Looking back over this exhortation five years on, I’m frustrated. You know that feeling when you’re watching a film or reading a book and the hero is blindly walking into a trap and you want to yell out to them “Don’t trust him! Don’t go there! It’s a trap!”? That’s exactly what I feel like now: The villain was hiding in plain sight, masquerading as an angel of light, and good Christian me just kept walking into trouble on his account.
Now, I’m frustrated by how many years I wasted trying to be a good Christian. I’m frustrated by how often I suppressed my own interests for the supposed good of a cosmic absentee landlord. I’m frustrated that I continued to blame myself for everything and never once questioned God.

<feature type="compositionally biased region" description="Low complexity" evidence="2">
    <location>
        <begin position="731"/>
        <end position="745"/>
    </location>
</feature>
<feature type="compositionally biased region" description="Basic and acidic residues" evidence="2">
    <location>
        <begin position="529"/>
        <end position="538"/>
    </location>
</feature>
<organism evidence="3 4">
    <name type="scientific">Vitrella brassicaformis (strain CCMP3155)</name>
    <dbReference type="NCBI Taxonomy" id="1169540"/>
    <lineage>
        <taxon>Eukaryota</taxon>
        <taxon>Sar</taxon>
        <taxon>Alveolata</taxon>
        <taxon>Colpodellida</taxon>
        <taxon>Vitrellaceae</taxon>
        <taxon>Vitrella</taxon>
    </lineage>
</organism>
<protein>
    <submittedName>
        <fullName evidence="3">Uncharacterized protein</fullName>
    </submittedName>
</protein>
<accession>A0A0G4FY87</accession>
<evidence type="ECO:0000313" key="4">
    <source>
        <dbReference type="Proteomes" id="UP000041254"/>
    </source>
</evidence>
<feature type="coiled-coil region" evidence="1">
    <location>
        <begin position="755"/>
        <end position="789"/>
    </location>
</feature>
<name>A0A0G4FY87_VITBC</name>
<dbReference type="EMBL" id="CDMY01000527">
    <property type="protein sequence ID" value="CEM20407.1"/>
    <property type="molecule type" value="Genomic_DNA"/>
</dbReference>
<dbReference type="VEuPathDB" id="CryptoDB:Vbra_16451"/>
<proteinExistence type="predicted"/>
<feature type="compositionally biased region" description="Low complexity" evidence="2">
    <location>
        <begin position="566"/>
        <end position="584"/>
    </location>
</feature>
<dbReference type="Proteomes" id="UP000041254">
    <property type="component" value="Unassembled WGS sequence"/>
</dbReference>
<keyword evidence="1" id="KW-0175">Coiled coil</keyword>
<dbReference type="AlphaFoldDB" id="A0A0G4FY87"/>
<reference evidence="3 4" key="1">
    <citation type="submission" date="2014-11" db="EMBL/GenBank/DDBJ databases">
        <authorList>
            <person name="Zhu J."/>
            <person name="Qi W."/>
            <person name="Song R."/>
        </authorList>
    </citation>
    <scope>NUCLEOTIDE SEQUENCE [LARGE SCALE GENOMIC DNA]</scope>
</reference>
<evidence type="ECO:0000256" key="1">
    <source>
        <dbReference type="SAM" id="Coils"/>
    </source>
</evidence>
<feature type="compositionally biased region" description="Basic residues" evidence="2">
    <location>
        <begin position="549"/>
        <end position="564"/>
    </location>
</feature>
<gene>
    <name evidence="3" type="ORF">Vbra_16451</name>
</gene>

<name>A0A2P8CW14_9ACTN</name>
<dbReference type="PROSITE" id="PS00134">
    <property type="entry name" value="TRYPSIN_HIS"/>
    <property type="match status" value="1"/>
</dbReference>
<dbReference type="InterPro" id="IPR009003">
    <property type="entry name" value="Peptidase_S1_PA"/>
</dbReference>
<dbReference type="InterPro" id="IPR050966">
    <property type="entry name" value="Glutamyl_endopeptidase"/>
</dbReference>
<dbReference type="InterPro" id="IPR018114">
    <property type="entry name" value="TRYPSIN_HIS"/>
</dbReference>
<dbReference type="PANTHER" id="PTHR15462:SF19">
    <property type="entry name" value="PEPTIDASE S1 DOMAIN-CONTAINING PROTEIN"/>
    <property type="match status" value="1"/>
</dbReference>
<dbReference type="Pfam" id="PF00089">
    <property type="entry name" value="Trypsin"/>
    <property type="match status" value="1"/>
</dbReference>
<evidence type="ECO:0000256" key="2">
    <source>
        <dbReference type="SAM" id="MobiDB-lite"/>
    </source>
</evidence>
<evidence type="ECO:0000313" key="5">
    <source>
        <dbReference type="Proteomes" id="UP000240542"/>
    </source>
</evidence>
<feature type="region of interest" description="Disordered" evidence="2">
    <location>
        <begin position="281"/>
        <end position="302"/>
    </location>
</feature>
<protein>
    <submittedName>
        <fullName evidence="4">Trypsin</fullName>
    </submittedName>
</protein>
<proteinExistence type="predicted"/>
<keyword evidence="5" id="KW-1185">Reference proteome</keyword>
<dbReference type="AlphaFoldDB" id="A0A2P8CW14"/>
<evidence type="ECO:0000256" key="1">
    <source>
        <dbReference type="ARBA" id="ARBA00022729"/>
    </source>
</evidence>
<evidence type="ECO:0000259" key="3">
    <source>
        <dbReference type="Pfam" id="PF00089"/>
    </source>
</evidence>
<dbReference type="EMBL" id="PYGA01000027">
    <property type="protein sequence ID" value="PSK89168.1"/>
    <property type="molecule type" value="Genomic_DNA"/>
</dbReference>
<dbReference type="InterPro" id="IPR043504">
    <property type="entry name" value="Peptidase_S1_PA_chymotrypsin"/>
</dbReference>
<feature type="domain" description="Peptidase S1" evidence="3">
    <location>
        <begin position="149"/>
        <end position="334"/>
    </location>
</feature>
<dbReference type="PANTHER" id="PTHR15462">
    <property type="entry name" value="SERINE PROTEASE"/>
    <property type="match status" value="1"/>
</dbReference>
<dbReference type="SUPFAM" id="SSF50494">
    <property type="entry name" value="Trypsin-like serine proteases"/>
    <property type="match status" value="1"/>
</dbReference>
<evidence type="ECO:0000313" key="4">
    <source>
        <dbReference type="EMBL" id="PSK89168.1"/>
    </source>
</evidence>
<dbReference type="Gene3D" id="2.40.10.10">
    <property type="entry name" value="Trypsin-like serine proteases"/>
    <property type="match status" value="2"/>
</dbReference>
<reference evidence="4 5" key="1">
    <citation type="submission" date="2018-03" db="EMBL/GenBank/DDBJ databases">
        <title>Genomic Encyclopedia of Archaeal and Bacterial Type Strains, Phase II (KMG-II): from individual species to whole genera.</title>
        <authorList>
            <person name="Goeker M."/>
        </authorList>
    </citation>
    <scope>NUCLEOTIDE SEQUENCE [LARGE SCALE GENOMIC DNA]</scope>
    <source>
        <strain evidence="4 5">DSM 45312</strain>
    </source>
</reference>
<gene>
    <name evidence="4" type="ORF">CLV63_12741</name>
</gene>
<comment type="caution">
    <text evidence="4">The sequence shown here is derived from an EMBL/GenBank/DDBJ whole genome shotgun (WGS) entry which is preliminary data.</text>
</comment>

I’m frustrated that the suggested remedy - prayer and Bible reading - wasn’t enough, because I lacked the life experience to really question the indoctrination that coloured those texts. I’m frustrated that an exhortation could be so carefully prepared and yet so wrong.
Yes, the religion wasn’t all bad, and yes, my very religious parents brought me up with many good principles, but that is part of the problem: I’m frustrated that I could be persuaded to go against those principles if I thought I was following a command of God.
It’s probably clear by now: I think the God of the Bible is a power-loving, controlling tyrant. When stripped of the standard Divine Command Theory defence, I think it’s very difficult to defend his actions. By his own account, this is a God who has murdered countless thousands in cold blood, and yet his followers praise him for his patience in not killing those people sooner.
It was a shock to discover this, but perhaps the hardest realisation of all is that for many years I was one of those followers. I have personally apologised for God’s actions more times than I want to count. No more! My eyes have been opened. I once was blind, but now I see.